It seems that the UN is starting to seriously consider the impacts of an ageing world population.  Last week the UN released a report entitled: Ageing in the 21st century: a celebration and a challenge

According to the UN Secretary General, Ban Ki-moon, this is important:

“‘The social and economic implications of this phenomenon are profound, extending far beyond the individual older person and the immediate family, touching broader society and the global community in unprecedented ways,’ [he wrote] in the report’s preface.”

This report comes after the population of the world’s over-60s surpassed the world’s under 5 year olds (in 2000) and is expected to surpass the world’s under 15 year olds by 2050.  In ten years’ time there will be over 1 billion older people in the world (over 60 years old – hey, don’t blame me, I’m just the messenger – the UN came up with this definition).  This has come about because of declining fertility rates and increasing longevity. The authors of the report should be happy with both of these facts – haven’t we been asked since the 1970s to do something about our rampant breeding and population increase? And surely the fact that our life expectancy is increasing is a good thing?

“Life expectancy at birth has risen substantially across the world. In 2010-15, life expectancy is 78 in rich countries and 68 in poor countries. By 2045-50, newborns can expect to live to 83 in developed countries and 74 in developing countries.”

But it is only now that we are realising that if we stop having babies, then the number of old people as a proportion of the population will grow. What were people expecting? Anyway, countries are being taken by surprise:

“‘If not addressed promptly, the consequences of these issues are likely to take unprepared countries by surprise,’ said the report. ‘In many developing countries with large populations of young people, for example, the challenge is that governments have not put policies and practices in place to support their current older populations or made enough preparations for 2050.’”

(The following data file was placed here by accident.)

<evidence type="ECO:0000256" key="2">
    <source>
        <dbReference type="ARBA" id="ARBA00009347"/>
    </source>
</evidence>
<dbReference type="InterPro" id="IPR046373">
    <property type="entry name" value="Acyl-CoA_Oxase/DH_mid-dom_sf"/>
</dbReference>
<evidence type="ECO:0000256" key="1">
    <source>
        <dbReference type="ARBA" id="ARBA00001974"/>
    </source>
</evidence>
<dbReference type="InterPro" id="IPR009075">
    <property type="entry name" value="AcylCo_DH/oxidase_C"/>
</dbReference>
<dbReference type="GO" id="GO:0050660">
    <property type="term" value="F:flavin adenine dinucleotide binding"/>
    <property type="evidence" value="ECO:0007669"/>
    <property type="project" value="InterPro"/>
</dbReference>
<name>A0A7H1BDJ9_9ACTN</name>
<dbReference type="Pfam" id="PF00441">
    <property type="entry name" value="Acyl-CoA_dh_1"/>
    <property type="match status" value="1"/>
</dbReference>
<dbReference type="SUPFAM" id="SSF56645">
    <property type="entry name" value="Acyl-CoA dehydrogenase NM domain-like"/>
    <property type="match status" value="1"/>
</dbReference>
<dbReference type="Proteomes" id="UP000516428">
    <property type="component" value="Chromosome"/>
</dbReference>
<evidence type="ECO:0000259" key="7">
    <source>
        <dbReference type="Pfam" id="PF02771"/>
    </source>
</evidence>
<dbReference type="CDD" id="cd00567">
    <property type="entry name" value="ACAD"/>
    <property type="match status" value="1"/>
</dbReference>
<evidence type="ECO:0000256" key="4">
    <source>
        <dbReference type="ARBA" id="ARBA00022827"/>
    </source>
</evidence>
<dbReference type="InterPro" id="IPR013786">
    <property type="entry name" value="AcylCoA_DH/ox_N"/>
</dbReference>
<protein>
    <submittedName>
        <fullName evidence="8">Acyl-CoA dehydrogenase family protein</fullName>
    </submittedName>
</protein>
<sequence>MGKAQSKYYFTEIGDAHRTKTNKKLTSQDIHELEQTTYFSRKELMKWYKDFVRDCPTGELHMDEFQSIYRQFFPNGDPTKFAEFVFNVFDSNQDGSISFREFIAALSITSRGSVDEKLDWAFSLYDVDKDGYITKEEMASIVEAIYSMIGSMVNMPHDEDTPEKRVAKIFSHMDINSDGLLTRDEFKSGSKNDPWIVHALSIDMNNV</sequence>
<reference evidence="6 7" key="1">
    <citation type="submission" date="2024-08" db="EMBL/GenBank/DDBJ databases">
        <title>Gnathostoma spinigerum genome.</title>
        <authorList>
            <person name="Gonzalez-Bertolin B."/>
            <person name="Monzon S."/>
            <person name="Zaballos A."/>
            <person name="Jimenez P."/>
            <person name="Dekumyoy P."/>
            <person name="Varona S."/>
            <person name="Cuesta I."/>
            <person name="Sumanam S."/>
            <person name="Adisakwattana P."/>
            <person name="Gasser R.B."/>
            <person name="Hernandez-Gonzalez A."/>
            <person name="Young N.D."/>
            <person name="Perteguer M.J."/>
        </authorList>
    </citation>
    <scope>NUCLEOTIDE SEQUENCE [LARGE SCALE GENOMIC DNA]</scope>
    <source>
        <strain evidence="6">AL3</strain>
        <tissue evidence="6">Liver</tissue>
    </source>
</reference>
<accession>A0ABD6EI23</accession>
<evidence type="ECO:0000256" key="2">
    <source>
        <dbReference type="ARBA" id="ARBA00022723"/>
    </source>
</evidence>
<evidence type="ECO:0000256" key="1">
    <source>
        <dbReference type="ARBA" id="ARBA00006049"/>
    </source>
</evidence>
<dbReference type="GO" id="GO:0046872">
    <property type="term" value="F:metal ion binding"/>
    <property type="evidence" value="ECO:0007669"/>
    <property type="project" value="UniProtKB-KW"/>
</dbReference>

What are the greatest concerns for old people? The same as the rest of us, I suppose – health and wealth:

“‘Social protection floors must be implemented in order to guarantee income security and access to essential health and social services for all older persons and provide a safety net that contributes to the postponement of disability and prevention of impoverishment in old age,’ it said.

The report pointed out that only one-third of countries have comprehensive social protection schemes, most of which only cover those in formal employment, or less than half of the economically active population worldwide.”

Of course, what isn’t entirely clear is how countries are meant to pay for “comprehensive social protection schemes” in the middle of a global economic crisis and when we aren’t conceiving commensurate numbers of future taxpayers.

There is now a divide in the UN on whether international law needs an international, legally binding convention on the rights of old people, like there is against the discrimination of women.  Laura Machado, the UN international co-ordinator for the International Association of Gerontology and Geriatrics, notes that:

“‘It is clear there are two groups with very different positions…The EU especially does not consider such a convention on older persons necessary, whereas the Latin American bloc wants a legally binding instrument that will pave the way for laws at the state level. It is a very important debate at the UN level.’”

Which is interesting, but one wonders, why on Earth Latin American countries don’t just implement laws at the state level? Do they need the UN go ahead for everything they do at the state level? Or are they concerned at the cost of such laws and would prefer UN backing (and funds) to help with such measures?

A final note, as a friend of mine says, when we retire (around 2055-2060) we won’t be able to rely on the government to keep us in our dotage, but will have to rely on our families. Perhaps that is the best social security policy: a loving family.

Marcus Roberts was two years out of law school when he decided that practising law was no longer for him. He therefore went back to university and did his LLM while tutoring. He now teaches contract and...